But we managed to get through the day without a bus driver getting a ticket, George arrested, nor a child tasered. That's all I ask for. I'm really a man with simple needs.

Production work, whether it's film, theater, or these sorts of events, have many things in common. There's a lot of unbridled chaos, followed by a certain amount of downtime (sometimes, a monstrous amount of downtime, depending on your crew position). But the one thing that separates a person who can do this work, and one who can't, is the ability to be flexible. When things go off track, and they so often do, you have to not panic and just work through it. If you don't have a plan C in mind, you need to cobble it together on the fly … 'cause, like the guy said, the show must go on.

After the first day of student shows, I was beat. Only five hours, but I was up and down the stairs on all four levels (if you count the projection booth). And then I headed back to Urban-15 to make phone calls and generate the paperwork for the next day.

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Here we have Tim Walsh and George Cisneros.

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And here are some photos I took of the laser show. Because I couldn't control the shutter speed, I got some interesting effects of multiple images of the laser light zipping around.

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I also took some photos of the Aztec. Here we have a water fountain, the men's room, and a bench.

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I don't know if today really went any smoother. Sure, we'd learned some things from Thursday. But we had new problems, like moving the kids off the buses faster so we could try to avoid the attention of the cops. So we were parking hundreds of kids in the lobby until we could clear the theater from the previous show.

And then there was a school (and I'll not name names) who decided to take all four of their buses to the Urban-15 studios about three miles away. I guess someone decided not to use the map I hand-delivered to the school.

That was for the first show of the day. We had to keep that laser in check for ten minutes as we rushed the kids to their seats.

Thankfully all us crew and volunteers (thanks so much Dar!!!) had on festive holiday head-wear. This sort of stuff makes the kids so much more attentive to your authority, don't you know.

Actually, my snide comments aside, when you have third and fourth graders, they haven't yet been crippled with cynicism and societal bile. I received a surprising number of complements on my costume. “Cool reindeer antlers,” was the chirpy refrain of the last two days.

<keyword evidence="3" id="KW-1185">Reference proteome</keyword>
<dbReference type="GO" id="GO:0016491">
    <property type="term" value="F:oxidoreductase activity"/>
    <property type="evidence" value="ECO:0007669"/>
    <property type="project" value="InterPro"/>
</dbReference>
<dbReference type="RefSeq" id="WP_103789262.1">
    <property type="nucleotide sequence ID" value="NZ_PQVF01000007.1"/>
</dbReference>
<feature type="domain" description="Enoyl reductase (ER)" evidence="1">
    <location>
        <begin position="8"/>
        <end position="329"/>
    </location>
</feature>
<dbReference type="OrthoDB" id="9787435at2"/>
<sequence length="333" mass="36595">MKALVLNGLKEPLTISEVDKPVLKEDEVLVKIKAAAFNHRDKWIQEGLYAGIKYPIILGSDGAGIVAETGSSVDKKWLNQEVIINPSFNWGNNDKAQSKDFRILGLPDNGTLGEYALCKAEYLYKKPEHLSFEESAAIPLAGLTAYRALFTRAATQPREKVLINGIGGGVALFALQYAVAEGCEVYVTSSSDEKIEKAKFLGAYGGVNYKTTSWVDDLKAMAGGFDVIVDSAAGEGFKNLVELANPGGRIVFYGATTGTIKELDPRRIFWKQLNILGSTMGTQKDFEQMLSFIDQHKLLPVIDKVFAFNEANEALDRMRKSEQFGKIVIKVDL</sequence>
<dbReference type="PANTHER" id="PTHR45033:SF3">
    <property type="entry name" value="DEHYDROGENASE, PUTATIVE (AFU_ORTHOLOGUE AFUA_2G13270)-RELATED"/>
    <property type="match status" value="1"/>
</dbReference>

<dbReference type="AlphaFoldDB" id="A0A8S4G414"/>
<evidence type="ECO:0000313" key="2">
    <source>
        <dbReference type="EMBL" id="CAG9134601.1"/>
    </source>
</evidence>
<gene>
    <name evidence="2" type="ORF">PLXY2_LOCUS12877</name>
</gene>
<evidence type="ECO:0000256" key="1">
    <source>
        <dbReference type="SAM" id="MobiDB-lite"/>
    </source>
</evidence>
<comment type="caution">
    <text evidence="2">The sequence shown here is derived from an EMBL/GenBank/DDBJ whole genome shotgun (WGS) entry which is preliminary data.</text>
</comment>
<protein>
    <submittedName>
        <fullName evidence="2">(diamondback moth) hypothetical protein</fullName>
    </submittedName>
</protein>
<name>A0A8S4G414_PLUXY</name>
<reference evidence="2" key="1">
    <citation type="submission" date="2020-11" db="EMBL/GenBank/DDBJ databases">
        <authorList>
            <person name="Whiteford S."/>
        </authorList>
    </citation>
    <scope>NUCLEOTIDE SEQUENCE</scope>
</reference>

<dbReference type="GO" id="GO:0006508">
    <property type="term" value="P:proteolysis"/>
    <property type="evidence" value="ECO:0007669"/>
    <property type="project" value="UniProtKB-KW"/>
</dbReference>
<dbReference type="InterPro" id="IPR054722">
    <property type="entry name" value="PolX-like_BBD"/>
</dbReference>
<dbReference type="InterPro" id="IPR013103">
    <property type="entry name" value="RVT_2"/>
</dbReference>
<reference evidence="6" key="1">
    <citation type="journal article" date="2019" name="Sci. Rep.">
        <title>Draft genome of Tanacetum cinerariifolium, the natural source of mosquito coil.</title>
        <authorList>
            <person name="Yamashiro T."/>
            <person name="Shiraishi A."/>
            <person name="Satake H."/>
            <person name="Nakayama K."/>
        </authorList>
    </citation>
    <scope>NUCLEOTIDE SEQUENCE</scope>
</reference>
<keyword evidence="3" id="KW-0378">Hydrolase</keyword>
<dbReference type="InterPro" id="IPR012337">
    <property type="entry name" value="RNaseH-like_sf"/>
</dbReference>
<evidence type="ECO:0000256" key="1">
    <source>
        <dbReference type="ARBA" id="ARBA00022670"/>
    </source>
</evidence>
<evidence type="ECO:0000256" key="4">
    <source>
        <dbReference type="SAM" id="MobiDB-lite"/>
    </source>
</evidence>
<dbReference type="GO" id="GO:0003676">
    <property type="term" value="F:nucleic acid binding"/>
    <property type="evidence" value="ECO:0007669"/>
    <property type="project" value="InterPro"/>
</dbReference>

Mostly the kids seemed to be amazed by the Aztec Theater. And who can blame them? Lavish is an understatement. I imagine ten thousand dyspeptic interior designers who have just eaten several copies apiece of the most vividly illustrated editions of Popol Vuh, chased it down with tumblers of DayGlo poster paint, and were then allowed to run around the space, vomiting like a champion runway model — yeah, that's what the place looks like. Quetzalcoatls, corn gods, and shit like that. The kids eat this stuff up. Meso-America cultural tropes as bastardized by PT Barnum and H. Rider Haggard's gayest younger brother. When I find myself walking through the Aztec Theater I ask myself why I'm not dressed in a gold lame suit and clutching a calfskin riding crop? Screw those reindeer antlers. This would get the kids to “form a line straight and to the left!”

Here we have some of Santa's elves (Hector and Herman) who were ushering the kids. Hector (on the left) knows how to place a hat at a rakish angle. He really needed a cigar.

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One of the Aztec staffers made some comment that the stairs could get exhausting. “All this up and down,” she said shaking her head and pantomiming exhaustion.

“It's the Aztec,” I said with a smile. “You really just need to do it once. Up at the top, the projectionist, I believe, will be more than happy to cut out your heart with an obsidian knife and then toss your carcass down the back.”

She made some excuse to leave. Something about paperwork. Wow! And I'd thought I was being so charming. I'm serious, I'd caught her smiling at me earlier — and don't think I don't cut a striking figure with a pair of antlers on my head. However, it was the word “carcass,” wasn't it? Girls don't like it when, in speaking to them, you use the phrase “your carcass.”

Shit …. And, hey, wasn't I supposed to be spending my holiday months in a cave in the Bofecillos Mountains living off mesquite beans and cottontails? Yes, I believe that was the plan. And I don't have a plan B, let alone a plan C.